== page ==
I find in “A vocabulary, Persian, Arabic, and English” (pg. 61)
      that “alabib” means “the heart string” in Arabic. Other similar words seem to be related to bindings and knots: “abibah” – a cobweb; “talbib” – collaring; “tambib” – producing joints, or “form knots” according to this dictionary by F.Steingass
      But we know that the Arabic name of the star is Alrescha: if the word is Arabic, why not using the common name of the star?

      One can also note that “Abib” was the ancient name of the first month of the Hebrew calendar, roughly corresponding to March/April (and the Pisces Voynich illustration is labeled “Mars”).

  146. David Mihalyfy

    Appendix 1’s proposals for sign-sound relation of consonants reminded me of several features from Coptic, the phonology of which is understudied:

    * t/d confusion could show non-phonemic voicing (

    * combined notation of resonants and vowels (or vocalic resonants?).

    The proposals of KOORATU as “coriander” also has:

    * double vowels in script (though what that represents in Coptic is unclear).

    Many identifications also contain:

    * vowel + glide combinations.

    Richter from Leipzig has suggested Coptic language death among upper classes by around 1300, however, so that throws a wrench in things.

    Just thinking out loud here.

    • Stephen Bax

      Thanks a lot for this. I must say that I have briefly explored the Coptic connection, looking for Coptic literacy beyond 1300. I find the possibility intriguing, so if you have any more thoughts on it, please do let me know.

      (BTW does your name have a Coptic connection?)

      • David Mihalyfy

        One further idea with Coptic:

        On p. 17 of your paper you note that the plant name is prefixed with p sometimes and t sometimes – and the Coptic definite article is p- (masc.) and t- (fem.).

        Could this be gender confusion over a rare noun?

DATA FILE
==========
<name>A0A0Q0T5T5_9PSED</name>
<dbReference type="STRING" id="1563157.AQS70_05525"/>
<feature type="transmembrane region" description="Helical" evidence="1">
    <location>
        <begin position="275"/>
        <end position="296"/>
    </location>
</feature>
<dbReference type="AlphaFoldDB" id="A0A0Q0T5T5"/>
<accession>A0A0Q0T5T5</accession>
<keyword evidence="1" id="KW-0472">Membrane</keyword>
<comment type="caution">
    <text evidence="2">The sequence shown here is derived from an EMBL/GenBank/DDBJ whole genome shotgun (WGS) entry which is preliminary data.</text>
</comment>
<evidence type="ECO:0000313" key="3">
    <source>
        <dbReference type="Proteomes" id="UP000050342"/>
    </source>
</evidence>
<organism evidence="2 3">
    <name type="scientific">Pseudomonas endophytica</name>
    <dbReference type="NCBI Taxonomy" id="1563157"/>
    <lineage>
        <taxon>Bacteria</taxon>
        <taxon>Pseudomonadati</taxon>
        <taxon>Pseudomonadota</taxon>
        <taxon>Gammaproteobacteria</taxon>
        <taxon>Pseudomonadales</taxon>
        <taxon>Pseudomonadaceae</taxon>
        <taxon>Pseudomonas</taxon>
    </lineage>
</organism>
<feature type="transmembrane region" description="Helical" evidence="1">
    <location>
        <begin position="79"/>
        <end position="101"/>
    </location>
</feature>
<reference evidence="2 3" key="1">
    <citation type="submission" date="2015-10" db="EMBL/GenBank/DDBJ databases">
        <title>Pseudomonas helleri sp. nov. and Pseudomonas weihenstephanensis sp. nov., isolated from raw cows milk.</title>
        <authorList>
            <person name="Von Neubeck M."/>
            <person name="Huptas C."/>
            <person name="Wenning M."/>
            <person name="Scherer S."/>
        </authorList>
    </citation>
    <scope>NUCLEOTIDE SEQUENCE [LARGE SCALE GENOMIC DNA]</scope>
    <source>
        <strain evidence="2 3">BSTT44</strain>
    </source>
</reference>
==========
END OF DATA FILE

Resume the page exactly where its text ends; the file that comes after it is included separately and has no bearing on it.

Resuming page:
If this was Coptic, it would probably be recopied by native Arabic speakers (I assume) as part of the body of knowledge belonging to the Coptic Orthodox Church…? From what I understand, that dead language is preserved there like Latin has been among Roman Catholics. If so, the script could be a mess, b/c the language is dead, possibly b/c of a clash between Arabic and a language without phonemic voicing (if that stage of Coptic also lacks phonemic voicing), b/c of the Greek-ish words picked up into Coptic…

        “Mihalyfy” is Hungarian, translates into “Michaelson” (Mihaly is “Michael” like in the first name of sociologists Mihaly Csikszentmihalyi, -fy is “son” like as in Sando Petofi, the Hungarian poet, whose last name translates into “Peterson”).

        • Stephen Bax

          Fascinating! Thanks. Note that it is not that the first sound is actually a P or T, simply that those are the arbitrary letters used for transcribing those symbols. We do not know what their values are.
          But I have often wondered whether those symbols might be some sort of marker of that type, so your suggestion is interesting.

  147. 9 vs 9

    Has anyone discussed the possibility that there are two sorts of “9” characters? In the transcription code I see only one sort, but when you look at the manuscript, I have the impression that there are two sorts. The tail of one looks almost straight, wheras the tail of the other one seems to be written almost horizontally to the left.

    • Stephen Bax

      I must say that I was musing myself on the exact same question. I have noticed some clear differences between the writing of this character, and I think you might well be right. I haven’t seen other discussions of this but I agree that it is worth looking at.

      Have you found any good examples? It would be best to find them on the same page, so that we can be sure it is not just a difference between scribes.

      • For example f2r 1st paragraph the last two words containing “9” character seem to be different. And if we pay attention we can find the same kind of differences practically all over the manuscript.

        • More precisely not the last word in the paragraph, but the two words before the last one.

  148. Hi–

    I’ve now had a chance to read your paper, and I’m most interested in your letter values.

    As I said in the Nick Pelling thread, I find the VMs alphabet is 22 letters: the 20-letter Latin alphabet plus ‘K’, with EVA q a special case. Of those, you give values for 16, and we agree on 5: EVA o, k, i, ii, and y.